For 160 years, a Cézanne painting hid self-portrait.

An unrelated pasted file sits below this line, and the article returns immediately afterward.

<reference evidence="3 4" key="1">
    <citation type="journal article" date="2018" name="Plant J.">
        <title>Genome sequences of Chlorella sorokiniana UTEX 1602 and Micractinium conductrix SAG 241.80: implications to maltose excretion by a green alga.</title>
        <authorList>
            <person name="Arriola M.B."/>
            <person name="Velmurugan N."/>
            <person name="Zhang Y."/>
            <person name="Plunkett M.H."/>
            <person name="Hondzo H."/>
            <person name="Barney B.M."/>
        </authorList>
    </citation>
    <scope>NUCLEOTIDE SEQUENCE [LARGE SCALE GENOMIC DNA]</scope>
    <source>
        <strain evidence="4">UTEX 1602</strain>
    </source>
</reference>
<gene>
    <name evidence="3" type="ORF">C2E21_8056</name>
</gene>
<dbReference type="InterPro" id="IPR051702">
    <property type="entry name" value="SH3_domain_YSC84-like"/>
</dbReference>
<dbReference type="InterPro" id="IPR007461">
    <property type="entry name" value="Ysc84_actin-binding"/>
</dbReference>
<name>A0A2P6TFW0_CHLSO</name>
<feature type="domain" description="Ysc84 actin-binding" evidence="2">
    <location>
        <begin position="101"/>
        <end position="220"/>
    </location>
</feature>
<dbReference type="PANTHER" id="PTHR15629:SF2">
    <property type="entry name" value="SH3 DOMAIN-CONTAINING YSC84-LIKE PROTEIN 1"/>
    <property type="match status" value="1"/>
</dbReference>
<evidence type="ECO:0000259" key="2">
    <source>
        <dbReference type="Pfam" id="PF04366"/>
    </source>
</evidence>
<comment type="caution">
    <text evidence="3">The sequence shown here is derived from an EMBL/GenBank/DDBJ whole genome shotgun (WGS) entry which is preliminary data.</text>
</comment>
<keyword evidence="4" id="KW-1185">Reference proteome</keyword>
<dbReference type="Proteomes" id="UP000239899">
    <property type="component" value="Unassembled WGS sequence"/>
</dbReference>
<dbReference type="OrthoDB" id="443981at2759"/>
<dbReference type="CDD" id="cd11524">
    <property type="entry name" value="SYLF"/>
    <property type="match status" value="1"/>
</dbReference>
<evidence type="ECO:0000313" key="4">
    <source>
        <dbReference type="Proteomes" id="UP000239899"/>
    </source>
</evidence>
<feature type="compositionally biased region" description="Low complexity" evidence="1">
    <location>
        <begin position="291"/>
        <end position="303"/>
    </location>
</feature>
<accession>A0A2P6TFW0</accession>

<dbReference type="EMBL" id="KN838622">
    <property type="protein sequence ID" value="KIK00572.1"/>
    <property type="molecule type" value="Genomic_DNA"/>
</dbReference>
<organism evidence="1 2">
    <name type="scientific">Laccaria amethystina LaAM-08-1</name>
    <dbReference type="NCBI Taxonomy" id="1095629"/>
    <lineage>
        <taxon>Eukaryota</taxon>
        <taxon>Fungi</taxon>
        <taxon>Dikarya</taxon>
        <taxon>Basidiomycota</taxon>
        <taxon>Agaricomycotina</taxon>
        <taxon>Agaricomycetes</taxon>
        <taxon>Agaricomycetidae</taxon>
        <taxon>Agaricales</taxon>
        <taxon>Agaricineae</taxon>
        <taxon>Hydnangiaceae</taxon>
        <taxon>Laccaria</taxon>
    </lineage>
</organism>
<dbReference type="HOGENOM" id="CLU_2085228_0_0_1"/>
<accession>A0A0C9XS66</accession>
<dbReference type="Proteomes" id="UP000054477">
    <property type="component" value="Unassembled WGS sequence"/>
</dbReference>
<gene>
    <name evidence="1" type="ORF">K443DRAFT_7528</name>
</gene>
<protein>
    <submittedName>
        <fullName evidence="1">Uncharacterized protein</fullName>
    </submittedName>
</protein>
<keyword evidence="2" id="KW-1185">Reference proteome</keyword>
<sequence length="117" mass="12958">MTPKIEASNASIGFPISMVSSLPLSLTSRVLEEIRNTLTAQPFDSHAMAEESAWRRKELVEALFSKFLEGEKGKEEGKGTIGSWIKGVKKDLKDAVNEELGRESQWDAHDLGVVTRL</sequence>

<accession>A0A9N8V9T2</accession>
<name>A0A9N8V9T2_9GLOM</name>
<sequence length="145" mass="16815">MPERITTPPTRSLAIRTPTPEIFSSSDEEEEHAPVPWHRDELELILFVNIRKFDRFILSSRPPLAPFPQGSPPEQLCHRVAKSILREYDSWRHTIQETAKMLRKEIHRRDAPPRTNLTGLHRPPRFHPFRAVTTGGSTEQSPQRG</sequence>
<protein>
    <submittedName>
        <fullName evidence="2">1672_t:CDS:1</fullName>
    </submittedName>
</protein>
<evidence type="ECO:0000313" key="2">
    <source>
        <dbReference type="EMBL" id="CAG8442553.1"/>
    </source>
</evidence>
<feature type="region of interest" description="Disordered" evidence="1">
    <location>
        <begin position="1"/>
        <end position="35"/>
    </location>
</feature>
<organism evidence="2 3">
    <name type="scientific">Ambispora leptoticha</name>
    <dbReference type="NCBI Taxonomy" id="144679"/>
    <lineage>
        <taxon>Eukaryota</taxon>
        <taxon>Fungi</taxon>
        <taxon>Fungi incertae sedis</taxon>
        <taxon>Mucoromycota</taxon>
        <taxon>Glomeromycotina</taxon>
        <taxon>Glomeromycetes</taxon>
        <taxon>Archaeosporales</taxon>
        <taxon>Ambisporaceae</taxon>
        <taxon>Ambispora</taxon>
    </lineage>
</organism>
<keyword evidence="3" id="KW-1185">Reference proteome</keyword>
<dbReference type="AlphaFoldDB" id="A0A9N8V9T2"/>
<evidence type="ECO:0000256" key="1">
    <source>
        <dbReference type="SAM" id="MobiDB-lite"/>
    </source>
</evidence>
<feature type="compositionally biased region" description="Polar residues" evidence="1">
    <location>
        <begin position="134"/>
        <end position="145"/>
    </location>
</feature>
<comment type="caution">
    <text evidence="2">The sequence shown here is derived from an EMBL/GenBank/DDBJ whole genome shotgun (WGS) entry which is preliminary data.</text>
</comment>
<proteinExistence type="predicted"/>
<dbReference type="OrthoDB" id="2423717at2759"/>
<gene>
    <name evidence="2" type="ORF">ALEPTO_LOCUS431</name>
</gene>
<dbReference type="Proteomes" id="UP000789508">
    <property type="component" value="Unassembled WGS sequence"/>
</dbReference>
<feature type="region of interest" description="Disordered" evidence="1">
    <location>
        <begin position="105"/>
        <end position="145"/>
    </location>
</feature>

Cincinnati Art Museum's chief conservator Serena Urry was conducting a routine inspection of the institution's prized Paul Cézanne painting "Still Life with Bread and Eggs" when she noticed something "odd." For an artwork dating back to 1865, the appearance of small cracks was no surprise. But they revealed tiny flashes of white that stood out in contrast to the brooding palette of the French painter's so-called "dark" period. The conservator asked a local medical company to bring a portable X-ray machine to the museum, where a technician scanned the 2.5-foot-wide oil painting in several parts. As the museum chief conservator stitched the images digitally using Photoshop, she saw "blotches of white," indicating more white lead pigment. Then she rotated it 90 degrees and said WOW aloud to her herself. When the scan was turned vertically, an image of a man emerged, his eyes, hairline, and shoulders appearing as dark patches. Given the figure's body position, she and her museum colleagues believe it to be Cézanne himself. Should that be the case, it would be among the earliest recorded depictions of the painter in his mid-20s when the still life was completed. Cézanne is known to have produced more than two dozen self-portraits, though almost all of them were completed after the 1860s and were primarily executed in pencil. (CNN)
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